For quite some time, Hispanic-Americans have been used as political bargaining chips by MANY politicians.
Although immigration reform is not the sole topic of interest to Hispanics, it is, nonetheless, a historically important one.
To his credit, President George W. Bush was the last president to seriously tackle immigration reform and put forward a bill that, unfortunately, ultimately died due to Congress’s failure to act. And it was President Obama who promised to deliver a comprehensive immigration reform (twice) using it as a get-out-the-vote tool, choosing to use his political capital to promote his healthcare reform at the cost of the many young Dreamers who find themselves in a precarious condition today.
Every compassionate conservative can agree that using the immigration issue to gin up votes and not tackling this pressing problem, as Rev. Samuel Rodriguez (president of the National Hispanic Christian Leadership Conference) says is an affront to the sanctity of life, it is inhumane, and the Hispanic community should not stand for it any longer.
I agree with him, given that the federal legislators have time and again, professed concern for Hispanics, have chosen to sit on their hands.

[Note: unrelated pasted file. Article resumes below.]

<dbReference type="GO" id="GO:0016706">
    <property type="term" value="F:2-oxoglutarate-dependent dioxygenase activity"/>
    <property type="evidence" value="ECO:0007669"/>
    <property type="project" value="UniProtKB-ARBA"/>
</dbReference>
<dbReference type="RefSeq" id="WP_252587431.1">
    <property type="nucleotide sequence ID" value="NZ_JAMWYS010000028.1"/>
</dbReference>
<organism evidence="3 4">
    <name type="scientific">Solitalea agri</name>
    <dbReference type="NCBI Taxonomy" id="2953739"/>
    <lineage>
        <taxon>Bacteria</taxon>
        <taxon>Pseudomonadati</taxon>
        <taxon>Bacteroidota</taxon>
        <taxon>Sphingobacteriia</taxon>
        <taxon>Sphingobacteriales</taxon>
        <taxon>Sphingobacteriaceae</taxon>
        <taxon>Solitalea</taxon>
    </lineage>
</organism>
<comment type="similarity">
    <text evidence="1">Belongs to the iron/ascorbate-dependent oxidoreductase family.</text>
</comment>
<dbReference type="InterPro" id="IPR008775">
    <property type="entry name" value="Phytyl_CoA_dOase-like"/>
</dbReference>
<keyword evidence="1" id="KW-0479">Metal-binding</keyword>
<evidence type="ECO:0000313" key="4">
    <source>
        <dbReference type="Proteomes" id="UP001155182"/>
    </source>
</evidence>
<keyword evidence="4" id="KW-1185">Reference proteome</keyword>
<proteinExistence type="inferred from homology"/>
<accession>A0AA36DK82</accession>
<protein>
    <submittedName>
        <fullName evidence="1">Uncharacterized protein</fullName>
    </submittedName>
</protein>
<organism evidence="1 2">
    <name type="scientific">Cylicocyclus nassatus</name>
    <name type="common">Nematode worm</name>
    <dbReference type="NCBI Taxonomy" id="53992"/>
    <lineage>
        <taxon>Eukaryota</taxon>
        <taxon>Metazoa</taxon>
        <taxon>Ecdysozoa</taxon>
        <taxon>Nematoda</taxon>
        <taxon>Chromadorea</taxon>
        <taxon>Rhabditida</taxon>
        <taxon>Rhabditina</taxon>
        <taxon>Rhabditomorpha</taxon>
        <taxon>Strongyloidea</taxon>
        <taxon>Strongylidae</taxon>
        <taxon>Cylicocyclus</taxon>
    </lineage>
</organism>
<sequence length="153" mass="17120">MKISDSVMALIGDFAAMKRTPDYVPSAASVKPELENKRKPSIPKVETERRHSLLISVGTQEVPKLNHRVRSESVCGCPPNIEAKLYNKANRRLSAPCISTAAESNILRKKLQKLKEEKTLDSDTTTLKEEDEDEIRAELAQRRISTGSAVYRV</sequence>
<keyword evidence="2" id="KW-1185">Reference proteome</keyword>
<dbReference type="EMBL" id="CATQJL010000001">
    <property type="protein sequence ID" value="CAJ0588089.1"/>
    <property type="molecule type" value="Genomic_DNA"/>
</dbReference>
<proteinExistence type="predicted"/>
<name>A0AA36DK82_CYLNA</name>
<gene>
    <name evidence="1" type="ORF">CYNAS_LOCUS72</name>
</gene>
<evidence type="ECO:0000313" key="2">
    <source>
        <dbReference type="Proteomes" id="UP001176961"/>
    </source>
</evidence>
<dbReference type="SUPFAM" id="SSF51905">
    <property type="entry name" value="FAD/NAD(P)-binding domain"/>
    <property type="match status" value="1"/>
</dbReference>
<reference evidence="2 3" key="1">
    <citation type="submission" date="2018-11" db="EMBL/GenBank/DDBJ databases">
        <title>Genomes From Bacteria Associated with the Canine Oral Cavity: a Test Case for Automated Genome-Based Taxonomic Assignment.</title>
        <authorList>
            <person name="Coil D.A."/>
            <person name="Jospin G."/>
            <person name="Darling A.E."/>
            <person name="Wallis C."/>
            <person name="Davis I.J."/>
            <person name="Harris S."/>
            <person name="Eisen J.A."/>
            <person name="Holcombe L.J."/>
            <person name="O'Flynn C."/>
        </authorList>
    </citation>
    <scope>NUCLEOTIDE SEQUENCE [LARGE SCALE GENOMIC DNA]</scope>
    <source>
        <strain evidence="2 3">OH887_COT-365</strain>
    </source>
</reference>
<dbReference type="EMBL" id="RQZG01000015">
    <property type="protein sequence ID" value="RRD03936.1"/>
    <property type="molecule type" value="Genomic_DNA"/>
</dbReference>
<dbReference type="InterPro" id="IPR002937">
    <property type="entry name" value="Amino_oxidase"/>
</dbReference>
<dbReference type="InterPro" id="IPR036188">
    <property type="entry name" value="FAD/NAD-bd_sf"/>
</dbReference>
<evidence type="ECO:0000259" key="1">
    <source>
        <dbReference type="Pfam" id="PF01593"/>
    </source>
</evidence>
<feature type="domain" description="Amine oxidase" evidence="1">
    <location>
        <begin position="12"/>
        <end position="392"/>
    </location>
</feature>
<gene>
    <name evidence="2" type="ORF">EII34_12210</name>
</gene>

That brings us to President Trump’s move to end DACA while doing so by way of a six-month phase-out, granting these dreamers with a glimmer of hope that Congress will finally do its legislative job. President Trump –agree with him or not– knows how to use his bully pulpit and he might very well be onto something here. Many of us believe that the time may be right for a serious conversation on a sorely needed comprehensive immigration reform by Congress.
If President Trump manages to force Congress’s hand and winds up signing a Comprehensive Immigration Reform legislation, it will have the same effect, if not greater for the Nation’s 56.6 million Hispanics. The president has provided Republicans in Congress with a major alley-oop, especially given the prior Democrats’ failures at it, notwithstanding their talking on every side of their mouths.
It is my hope and prayer for every student affected by this situation (at no fault of their own) that Republicans in Congress heed the President’s call, get the job done, and slam dunk this issue to rest.
Abraham Lopez, Deputy Mayor of Westampton Township, is the township’s first Hispanic elected into office. He is also employed in the State Government. The views and opinions expressed are his own.